HOME > Chowhound > Pacific Northwest >

Discussion

Japanese restaurant

  • h
  • 6

Before I leave Seattle and head back East, I'd like to mention one of the best Japanese meals I've had in a long time, at Nishino, on Madison. It's somewhat pricey but worth it; unique in that you can specify fresh wasabi; the sushi was great but best of all was a dish called Dynamite, which seemed to consist of baked geoduck, scallops, mushrooms and who knows what all else.....

As Spencer Tracy once observed, in another context (natch), there wasn't much there, but what there was, was cherce. (But then, Katherine Hepburn ain't geoduck).

hl

  1. Click to Upload a photo (10 MB limit)
Delete
  1. What does one do with fresh wasabi? As a garnish? Wrapped around something?

    I see it in the supermarkets, but I've never heard of it being offered as such in a restaurant.

    5 Replies
    1. re: Jim Wong

      Ever see those pretty little wasabi graters in the Asian market? You grind it on one of those and use it just the way it was always used before the powdered stuff in cans was invented. It's worth the extra $$$, too.

      1. re: Maria Eng

        Yeah, I've done that at home. But wasn't he talking about actually getting it FRESH (leaves)?

        I *think* I've had them in some stew once, but I wouldn't swear to it.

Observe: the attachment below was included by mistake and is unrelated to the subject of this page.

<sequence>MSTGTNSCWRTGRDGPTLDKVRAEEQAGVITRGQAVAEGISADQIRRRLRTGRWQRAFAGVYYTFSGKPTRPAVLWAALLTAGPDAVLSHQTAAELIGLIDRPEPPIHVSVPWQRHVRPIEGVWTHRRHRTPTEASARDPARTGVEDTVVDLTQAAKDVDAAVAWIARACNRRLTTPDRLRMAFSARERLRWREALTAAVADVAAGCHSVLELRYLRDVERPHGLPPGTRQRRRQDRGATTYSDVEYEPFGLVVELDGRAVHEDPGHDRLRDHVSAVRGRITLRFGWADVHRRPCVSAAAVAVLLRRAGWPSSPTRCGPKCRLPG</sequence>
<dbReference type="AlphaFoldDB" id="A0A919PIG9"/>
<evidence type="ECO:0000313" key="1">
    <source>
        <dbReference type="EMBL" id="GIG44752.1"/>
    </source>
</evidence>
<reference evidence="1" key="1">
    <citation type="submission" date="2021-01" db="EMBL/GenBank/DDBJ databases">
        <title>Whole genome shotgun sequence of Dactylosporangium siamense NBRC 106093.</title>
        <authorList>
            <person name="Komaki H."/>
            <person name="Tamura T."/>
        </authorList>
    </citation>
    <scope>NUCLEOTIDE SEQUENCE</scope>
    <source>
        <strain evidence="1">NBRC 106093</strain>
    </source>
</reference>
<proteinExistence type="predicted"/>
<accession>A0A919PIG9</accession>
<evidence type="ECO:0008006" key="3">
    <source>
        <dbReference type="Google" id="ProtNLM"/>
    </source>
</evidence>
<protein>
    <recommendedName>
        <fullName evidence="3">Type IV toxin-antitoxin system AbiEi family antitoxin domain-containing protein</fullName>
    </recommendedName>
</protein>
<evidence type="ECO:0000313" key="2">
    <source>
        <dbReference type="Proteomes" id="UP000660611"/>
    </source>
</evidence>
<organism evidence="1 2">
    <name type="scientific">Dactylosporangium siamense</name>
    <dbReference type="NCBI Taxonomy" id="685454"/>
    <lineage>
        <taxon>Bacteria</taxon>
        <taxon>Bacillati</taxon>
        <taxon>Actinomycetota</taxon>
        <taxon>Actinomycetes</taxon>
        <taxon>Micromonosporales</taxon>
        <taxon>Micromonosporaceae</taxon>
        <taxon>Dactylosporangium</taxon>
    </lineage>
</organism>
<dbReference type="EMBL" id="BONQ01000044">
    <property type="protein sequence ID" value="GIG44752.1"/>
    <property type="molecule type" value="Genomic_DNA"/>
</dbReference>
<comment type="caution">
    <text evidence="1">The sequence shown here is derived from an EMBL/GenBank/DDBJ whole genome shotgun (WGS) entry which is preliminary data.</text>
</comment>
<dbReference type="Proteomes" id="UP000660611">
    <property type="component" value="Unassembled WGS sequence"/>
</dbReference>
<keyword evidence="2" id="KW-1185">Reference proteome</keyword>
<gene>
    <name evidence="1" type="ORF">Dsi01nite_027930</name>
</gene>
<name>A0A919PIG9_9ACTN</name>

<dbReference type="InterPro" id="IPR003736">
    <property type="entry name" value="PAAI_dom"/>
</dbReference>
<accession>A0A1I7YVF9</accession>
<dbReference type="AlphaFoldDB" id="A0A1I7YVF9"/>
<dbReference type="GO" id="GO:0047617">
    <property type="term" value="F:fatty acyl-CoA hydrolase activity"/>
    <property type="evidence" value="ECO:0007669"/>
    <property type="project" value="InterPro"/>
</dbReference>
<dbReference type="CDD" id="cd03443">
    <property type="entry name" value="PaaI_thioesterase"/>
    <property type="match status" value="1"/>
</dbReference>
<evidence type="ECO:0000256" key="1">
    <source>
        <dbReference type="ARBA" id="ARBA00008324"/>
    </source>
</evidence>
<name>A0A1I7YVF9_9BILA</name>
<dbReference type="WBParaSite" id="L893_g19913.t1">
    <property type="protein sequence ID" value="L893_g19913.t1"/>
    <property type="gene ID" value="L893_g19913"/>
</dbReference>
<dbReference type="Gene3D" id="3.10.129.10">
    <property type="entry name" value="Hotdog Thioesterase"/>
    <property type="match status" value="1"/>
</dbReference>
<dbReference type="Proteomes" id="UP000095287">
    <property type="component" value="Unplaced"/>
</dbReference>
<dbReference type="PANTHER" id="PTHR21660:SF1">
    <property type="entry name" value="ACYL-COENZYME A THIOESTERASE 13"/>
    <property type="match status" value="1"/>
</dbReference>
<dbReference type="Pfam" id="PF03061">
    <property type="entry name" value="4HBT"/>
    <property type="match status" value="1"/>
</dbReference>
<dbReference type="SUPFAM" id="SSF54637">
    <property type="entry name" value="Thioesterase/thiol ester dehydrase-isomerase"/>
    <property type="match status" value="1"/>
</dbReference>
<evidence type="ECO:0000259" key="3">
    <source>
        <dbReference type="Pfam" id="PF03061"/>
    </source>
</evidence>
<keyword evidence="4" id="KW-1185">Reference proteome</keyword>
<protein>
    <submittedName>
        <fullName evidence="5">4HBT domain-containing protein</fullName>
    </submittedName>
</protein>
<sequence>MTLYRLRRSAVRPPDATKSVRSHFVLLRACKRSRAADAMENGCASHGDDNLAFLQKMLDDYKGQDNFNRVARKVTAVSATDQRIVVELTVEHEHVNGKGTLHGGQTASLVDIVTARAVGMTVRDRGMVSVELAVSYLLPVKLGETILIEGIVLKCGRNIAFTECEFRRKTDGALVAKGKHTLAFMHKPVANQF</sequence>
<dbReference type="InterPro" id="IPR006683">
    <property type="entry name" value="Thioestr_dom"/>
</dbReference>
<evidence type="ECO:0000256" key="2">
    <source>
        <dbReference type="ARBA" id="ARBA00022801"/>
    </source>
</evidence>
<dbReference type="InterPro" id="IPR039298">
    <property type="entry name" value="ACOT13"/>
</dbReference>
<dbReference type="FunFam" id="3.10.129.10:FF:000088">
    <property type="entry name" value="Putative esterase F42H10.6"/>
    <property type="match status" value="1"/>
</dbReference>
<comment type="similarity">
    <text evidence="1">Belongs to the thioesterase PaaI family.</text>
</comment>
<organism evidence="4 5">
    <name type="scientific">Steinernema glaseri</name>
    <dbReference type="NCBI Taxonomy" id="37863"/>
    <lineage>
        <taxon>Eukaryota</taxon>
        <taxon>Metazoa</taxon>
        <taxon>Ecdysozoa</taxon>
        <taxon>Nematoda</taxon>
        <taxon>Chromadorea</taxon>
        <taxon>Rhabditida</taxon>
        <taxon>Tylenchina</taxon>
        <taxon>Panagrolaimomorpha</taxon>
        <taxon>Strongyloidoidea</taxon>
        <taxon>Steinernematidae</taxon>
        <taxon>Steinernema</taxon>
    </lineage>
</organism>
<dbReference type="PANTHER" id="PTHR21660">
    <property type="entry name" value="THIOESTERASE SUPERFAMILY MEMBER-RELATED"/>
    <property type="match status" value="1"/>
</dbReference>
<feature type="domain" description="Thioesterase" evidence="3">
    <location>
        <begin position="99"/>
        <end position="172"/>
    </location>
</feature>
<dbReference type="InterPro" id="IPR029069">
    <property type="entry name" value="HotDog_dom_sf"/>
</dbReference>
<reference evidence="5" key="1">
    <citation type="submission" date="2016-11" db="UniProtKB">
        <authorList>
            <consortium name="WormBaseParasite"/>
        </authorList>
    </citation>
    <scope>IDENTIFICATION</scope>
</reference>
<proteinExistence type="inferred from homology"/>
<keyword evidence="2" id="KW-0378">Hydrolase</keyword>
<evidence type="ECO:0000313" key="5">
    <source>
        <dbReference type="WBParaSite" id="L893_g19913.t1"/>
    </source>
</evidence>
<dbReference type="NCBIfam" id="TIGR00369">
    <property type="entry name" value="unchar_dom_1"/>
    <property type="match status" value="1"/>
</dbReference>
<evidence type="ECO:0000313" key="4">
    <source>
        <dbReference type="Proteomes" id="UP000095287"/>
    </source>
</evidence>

1. re: Jim Wong

          Well you didn't specify leaves.... Anyway, I've never eaten them or seen a recipe, so it may be a real old-timey thing. Try asking the folks at www.freshwasabi.com. They're growers, so they may know. Link below.

          Link: http://www.freshwasabi.com

          1. re: Maria Eng

            How can you argue with someone who answers a question about "fresh wasabi" with a site called freshwasabi.com ?!!!!!

            Hey, maybe I don't need to know "koya" after all -- haven't you got a "driedtofu.com" link for me ???? #:->

            1. re: Jim Wong

              Aw, Shucks....
              Just remember to post back if you find anything. I for one am now very curious.
              Sorry no koyadoufu links, but check out Emiko Kaminuma and Yasuko San sites. Kaminuma is great to look in for Japanese takes on Western and Chinese food and Yasuko San has grandmotherly recipes.
              Can't provide multiple links below, so I'll long-hand it.
              Emiko Kaminuma's Cooking Time= http://www.asahi.co.jp/cooking/cookin...

              Yasuko San's Kitchen= http://www.nsknet.or.jp/~chrkaji/yasu...